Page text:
With news breaking this week that Australian youth vaping rates are higher than previously thought this emerging health issue poses a real threat to decades of progress in tobacco control. Amidst growing consensus and alarm about the impact of vaping on adolescents a new research project will respond to urgent evidence needs for guiding policy decision makers.
New funding from the Medical Research Future Fund (MRFF) for Maternal Health and Healthy Lifestyles has been granted to a ground-breaking project that will examine the effectiveness and scalability of behavioural interventions designed to prevent the use of e-cigarettes in young people in Australia and around the world.
The project will be led by Professor Luke Wolfenden, a member of the Prevention Centre’s Leadership Executive and Director of the National Centre of Implementation Science (NCOIS). His work over the past five years has focused on trialling interventions to reduce modifiable chronic disease risks and trialling dissemination and implementation strategies to increase the adoption of evidence-based prevention practices.
This is such a rapidly emerging health issue. Currently there is little evidence to guide actions to prevent e-cigarette use among adolescents. We hope to address this by curating global evidence production and collating evidence as soon as it becomes available to guide prevention investments, and guide policy and practice.Professor Luke Wolfenden
To date, systematic reviews have found a lack of completed trials assessing the effects or scalability of behavioural interventions but there is a rapidly growing number of planned or ongoing trials.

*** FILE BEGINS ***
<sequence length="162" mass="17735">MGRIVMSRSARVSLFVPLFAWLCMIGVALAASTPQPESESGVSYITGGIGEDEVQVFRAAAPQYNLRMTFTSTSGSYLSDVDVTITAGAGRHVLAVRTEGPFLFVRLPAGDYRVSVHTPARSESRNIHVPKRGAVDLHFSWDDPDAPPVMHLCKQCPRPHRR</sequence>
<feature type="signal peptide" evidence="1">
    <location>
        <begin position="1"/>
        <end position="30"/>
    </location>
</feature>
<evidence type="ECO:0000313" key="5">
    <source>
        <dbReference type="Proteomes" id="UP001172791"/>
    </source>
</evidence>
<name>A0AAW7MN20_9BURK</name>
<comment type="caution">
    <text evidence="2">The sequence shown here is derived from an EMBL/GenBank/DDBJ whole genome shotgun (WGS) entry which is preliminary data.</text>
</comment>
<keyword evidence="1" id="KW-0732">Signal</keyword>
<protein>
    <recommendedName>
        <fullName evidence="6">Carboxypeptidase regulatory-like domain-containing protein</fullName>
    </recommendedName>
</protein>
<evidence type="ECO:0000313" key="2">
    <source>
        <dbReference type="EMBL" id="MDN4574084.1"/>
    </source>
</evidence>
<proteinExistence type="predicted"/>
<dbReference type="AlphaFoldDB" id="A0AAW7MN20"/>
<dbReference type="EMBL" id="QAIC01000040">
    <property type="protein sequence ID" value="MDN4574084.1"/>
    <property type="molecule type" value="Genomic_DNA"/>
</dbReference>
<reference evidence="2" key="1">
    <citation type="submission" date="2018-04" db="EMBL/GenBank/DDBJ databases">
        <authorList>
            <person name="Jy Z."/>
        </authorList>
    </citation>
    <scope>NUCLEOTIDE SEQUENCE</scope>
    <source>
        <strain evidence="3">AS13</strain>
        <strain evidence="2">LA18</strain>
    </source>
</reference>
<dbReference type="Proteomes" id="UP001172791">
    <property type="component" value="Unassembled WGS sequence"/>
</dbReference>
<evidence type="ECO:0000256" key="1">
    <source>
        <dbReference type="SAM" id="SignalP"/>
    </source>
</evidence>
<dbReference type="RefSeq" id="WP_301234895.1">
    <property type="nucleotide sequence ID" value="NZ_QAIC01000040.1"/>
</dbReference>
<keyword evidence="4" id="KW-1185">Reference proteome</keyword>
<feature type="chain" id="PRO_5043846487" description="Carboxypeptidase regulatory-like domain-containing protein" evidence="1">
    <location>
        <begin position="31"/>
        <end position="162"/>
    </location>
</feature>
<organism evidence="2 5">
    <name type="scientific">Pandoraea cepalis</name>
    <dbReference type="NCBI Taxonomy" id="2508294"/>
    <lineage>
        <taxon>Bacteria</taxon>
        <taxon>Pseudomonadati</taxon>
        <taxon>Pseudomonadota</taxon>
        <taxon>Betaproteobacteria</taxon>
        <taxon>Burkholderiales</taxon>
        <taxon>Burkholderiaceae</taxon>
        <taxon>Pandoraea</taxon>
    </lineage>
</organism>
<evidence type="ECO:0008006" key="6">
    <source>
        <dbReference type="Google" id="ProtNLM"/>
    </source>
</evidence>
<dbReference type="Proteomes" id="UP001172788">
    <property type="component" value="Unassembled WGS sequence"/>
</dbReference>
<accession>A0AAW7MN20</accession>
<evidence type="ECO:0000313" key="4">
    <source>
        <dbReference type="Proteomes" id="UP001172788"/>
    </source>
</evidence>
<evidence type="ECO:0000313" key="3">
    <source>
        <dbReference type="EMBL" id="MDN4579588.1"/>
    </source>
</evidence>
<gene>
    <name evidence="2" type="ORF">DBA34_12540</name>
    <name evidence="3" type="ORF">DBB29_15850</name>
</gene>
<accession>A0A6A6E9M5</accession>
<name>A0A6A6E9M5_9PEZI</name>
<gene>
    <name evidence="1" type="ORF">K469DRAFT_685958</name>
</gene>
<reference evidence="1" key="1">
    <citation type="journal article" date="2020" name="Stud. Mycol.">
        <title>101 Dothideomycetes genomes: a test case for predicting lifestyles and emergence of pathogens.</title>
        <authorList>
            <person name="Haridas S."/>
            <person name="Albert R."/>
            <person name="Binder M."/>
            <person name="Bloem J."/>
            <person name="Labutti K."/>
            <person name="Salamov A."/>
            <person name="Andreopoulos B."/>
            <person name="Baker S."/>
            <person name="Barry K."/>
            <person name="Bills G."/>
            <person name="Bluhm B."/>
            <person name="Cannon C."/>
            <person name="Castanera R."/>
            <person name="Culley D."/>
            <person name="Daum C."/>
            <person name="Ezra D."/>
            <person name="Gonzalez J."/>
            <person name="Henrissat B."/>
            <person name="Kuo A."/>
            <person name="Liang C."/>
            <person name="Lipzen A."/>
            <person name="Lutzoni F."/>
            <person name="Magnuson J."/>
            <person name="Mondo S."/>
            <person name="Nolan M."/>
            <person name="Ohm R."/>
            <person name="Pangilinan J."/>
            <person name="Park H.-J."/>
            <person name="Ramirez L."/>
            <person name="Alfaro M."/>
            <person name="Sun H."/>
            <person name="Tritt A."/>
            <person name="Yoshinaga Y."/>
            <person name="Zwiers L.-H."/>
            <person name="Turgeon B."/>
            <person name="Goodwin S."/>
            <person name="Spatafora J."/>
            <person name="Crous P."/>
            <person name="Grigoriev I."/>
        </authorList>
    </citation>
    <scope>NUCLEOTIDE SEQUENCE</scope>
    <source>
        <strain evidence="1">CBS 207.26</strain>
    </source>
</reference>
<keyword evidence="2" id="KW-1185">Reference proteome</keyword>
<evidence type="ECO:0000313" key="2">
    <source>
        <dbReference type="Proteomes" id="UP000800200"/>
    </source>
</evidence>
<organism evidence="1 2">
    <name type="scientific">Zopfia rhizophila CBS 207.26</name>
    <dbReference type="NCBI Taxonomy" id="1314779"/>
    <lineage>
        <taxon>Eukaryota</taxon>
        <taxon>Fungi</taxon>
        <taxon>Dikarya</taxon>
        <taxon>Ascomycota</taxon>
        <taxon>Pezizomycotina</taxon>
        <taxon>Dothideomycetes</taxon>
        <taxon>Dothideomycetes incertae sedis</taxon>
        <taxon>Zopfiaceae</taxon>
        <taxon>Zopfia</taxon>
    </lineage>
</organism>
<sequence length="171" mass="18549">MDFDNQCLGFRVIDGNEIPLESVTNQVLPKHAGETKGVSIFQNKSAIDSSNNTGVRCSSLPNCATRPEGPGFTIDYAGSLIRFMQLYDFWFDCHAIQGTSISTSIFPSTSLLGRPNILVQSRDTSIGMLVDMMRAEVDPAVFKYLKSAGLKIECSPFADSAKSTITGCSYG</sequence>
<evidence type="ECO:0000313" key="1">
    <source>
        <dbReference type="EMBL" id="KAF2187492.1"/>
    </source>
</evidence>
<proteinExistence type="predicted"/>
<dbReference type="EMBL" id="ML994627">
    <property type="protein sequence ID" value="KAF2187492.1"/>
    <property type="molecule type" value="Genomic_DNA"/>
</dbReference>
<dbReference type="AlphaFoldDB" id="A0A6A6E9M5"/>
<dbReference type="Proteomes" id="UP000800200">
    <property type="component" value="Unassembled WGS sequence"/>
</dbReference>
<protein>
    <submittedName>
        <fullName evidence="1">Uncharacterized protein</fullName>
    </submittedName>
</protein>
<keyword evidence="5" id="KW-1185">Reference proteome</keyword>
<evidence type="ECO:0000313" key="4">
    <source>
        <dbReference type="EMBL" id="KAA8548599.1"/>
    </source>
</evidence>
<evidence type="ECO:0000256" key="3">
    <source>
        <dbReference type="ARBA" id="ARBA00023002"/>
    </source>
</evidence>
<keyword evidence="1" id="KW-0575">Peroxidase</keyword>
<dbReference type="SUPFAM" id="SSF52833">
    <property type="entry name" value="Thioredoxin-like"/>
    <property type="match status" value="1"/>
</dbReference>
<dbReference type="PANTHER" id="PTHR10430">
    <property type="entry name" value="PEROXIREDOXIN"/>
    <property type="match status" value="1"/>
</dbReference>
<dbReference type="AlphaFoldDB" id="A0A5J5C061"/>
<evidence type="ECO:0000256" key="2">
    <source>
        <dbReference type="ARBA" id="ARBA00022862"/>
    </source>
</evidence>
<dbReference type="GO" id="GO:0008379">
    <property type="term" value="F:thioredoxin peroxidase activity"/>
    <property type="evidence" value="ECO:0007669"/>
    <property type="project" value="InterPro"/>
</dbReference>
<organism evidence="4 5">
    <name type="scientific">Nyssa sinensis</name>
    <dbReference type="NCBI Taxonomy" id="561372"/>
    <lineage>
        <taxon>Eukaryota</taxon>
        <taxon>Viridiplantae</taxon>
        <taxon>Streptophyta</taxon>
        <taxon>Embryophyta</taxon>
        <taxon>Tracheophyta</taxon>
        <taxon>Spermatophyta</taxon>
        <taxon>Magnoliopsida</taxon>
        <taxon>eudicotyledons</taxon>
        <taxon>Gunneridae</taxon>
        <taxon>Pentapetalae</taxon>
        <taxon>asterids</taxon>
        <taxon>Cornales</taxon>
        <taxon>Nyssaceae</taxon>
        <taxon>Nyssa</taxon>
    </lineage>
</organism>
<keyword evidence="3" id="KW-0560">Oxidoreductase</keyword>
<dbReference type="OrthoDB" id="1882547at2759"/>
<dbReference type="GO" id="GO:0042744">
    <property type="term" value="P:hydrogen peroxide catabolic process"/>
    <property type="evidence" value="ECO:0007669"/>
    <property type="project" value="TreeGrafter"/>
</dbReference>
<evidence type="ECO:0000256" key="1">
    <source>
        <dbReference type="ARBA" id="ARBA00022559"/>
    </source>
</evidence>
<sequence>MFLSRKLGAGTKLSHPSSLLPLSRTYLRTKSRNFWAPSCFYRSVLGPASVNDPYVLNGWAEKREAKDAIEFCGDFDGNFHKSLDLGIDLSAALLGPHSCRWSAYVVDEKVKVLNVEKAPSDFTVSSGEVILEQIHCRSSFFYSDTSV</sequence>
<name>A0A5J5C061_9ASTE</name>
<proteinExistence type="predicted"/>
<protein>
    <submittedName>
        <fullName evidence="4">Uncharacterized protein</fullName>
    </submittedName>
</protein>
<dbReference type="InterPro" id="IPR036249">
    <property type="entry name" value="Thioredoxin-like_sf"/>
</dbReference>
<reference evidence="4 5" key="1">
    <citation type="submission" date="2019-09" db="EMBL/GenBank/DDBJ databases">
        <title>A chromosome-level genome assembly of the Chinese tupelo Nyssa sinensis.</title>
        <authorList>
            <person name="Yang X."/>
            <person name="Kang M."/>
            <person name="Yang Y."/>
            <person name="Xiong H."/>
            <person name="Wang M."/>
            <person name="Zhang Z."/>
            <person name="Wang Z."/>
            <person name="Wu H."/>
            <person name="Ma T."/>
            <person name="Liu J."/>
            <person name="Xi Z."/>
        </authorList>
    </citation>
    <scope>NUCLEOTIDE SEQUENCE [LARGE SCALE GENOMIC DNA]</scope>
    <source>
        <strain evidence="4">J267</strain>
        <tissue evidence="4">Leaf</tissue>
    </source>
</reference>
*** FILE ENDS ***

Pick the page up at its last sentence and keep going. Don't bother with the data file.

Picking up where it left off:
The new project will use novel and powerful surveillance systems to identify, synthesise and provide evidence to inform policy and practice as soon as it is available. Unlike systematic reviews which retrospectively search for completed trials, this new approach will prospectively identify and ‘recruit’ trials yet to commence or ongoing. Participating trials will harmonise key methods and share individual level data to examine the effectiveness of strategies and scalability assessments.
The project has engaged national prevention agencies and government departments across Australia to use the evidence to help guide selection and development of prevention programs. The Prevention Centre is delighted to be supporting the research alongside Cochrane Australia, Lung Foundation Australia, South Australian Government Department of Education, Queensland Health, Department of Health Tasmania, Office of the Advocate for Children and Young People, Hunter Medical Research Institute and Western Australian Health.
The team of researchers working on this exciting project will also include Professor Emily Banks, Dr Serene Yoong, Dr Anna Seidler, Dr Andrew Milat, Dr Rebecca Hodder and Dr Sam McCrabb.
Keep up to date on research news about vaping by following our Prevention Headlines.